We’ve seen it already several times this week. A 13 year old in Columbus. A man with his hands up in Tulsa. A 43 year old man in Charlotte is dead as well. There have been too many instances in our country of black people, often unarmed or with their hands up, being killed by police officers who should have been able to handle the situation with the use of non-lethal force. These tragedies are the cornerstone concern of Black Lives Matter.
The Black Lives Matter organization should not be labeled as racists or cop-haters or a terrorist group. And people would be remiss if they responded to their rhetoric with a dismissive chorus of “All Lives Matter.” Black Lives Matter is not prefaced with the word “only”. Instead, we should regard it as saying “Black Lives Matter, too.” Like how saying “Save the rainforests” is not the same as saying “Screw all the other kinds of forests.” It’s not an exclusionary movement, it simply recognizes that black people are being unfairly targeted in numerous instances. In addition, the group focuses on a number of other causes, from public education to mass incarceration. As the president has said, “There is a specific problem that is happening in the African-American community that’s not happening in other communities. And that is a legitimate issue that we’ve got to address.”
There should no longer be any doubt that the president’s words ring true. Colin Kaepernick has tried to use his status to call attention to this problem. But people were much more concerned with his “disrespect” of our country for failing to stand for the national anthem. I’ll bet some of the people who thought he did this were the same people taking joy in the fact that Obama was insulted by the president of the Philippines a couple of weeks ago. The same ones who call him a Muslim, a terrorist, a foreigner and a whole slew of others. I’ll bet they aren’t mad about the fact that Mississippi’s state flag has the Confederate flag in the corner, or that the flag is often flown at state capitols and other government buildings in the South.
That a football player protesting racism is called unpatriotic by the same people who fight tooth and nail to defend the flying of the Confederate flag in Mississippi and other states. A flag that symbolizes slavery and rebellion against one’s country, a flag that is a stain upon American history, is defended by those who scorn another protesting the lasting influence of the ideas it represents in America.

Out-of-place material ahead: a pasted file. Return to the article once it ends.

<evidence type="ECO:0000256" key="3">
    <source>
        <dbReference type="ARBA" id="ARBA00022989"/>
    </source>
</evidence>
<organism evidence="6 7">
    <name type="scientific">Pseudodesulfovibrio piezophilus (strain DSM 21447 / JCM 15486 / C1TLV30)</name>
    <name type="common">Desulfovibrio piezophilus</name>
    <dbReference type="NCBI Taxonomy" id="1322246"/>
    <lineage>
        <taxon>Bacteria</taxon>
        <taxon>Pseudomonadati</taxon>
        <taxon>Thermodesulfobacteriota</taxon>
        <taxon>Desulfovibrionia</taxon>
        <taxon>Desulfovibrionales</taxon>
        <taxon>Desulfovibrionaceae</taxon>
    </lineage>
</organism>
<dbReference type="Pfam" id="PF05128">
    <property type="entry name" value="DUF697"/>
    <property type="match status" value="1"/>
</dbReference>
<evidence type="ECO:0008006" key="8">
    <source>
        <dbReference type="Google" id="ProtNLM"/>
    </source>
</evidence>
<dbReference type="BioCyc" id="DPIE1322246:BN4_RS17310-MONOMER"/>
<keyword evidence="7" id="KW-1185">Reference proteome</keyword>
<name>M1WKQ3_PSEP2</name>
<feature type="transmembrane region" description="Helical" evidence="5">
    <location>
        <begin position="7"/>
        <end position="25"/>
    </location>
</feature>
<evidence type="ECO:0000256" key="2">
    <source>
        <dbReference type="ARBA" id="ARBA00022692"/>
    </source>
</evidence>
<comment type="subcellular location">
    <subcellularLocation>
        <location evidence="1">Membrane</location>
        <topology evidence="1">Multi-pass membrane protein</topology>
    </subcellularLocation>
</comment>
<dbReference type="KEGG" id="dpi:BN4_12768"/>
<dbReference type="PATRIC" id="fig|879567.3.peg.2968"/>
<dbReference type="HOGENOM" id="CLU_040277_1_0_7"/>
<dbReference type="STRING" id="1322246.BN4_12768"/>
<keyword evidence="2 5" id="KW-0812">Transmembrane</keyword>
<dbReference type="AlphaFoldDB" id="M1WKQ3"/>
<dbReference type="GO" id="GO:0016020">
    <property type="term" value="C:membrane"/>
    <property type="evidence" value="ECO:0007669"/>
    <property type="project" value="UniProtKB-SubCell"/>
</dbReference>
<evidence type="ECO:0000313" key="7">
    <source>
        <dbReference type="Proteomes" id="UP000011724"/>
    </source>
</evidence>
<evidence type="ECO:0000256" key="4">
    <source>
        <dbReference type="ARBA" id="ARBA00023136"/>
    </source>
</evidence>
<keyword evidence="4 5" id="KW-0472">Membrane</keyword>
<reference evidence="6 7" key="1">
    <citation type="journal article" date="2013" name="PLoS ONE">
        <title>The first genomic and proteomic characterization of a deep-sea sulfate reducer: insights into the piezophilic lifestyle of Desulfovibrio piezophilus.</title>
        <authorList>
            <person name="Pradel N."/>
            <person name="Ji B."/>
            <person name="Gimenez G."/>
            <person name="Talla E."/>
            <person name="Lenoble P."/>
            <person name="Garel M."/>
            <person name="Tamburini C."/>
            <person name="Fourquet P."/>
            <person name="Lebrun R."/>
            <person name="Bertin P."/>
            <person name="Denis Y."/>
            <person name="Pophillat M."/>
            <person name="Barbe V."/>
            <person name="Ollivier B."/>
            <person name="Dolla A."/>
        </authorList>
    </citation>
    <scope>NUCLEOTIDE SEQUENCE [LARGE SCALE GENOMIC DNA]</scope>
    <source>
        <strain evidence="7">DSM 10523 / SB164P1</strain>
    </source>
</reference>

Police brutality is something that we need to solve together, and people on either side pointing their fingers at the other side does not help. What we need are solutions, not blame. We need police officers and BLM activists interacting with and reaching out to each other, going to events and engaging in ways that builds up trust between the two communities. Most importantly, we need changes aimed at stopping these tragedies. Police officers perform a very difficult job and perform a tremendous service to the public. But because of the authority and power they possess, they also have to be held to a higher standard. It is important to monitor police officers, and remove those who are found to be abusing their power.
Trevor Noah has surmised the problem well. “If this carries on, the distrust that citizens have in the police will rise, the police will feel more and more threatened by the public that doesn’t trust them, and the cycle will only get worse.” We have to break the cycle and strengthen the bonds between police and citizens in this country. There are many proactive initiatives we can take, from increased community policing to training programs. The majority of police officers and BLM activists want to reconcile their differences and fix these problems. We cannot allow fear to continue to dictate the actions of either side. Most importantly, we need to reach a point where we no longer see any “sides” at all.
Jacob Kowalski is a weekly columnist for The Daily Campus opinion section. He can be reached via email at firstname.lastname@example.org.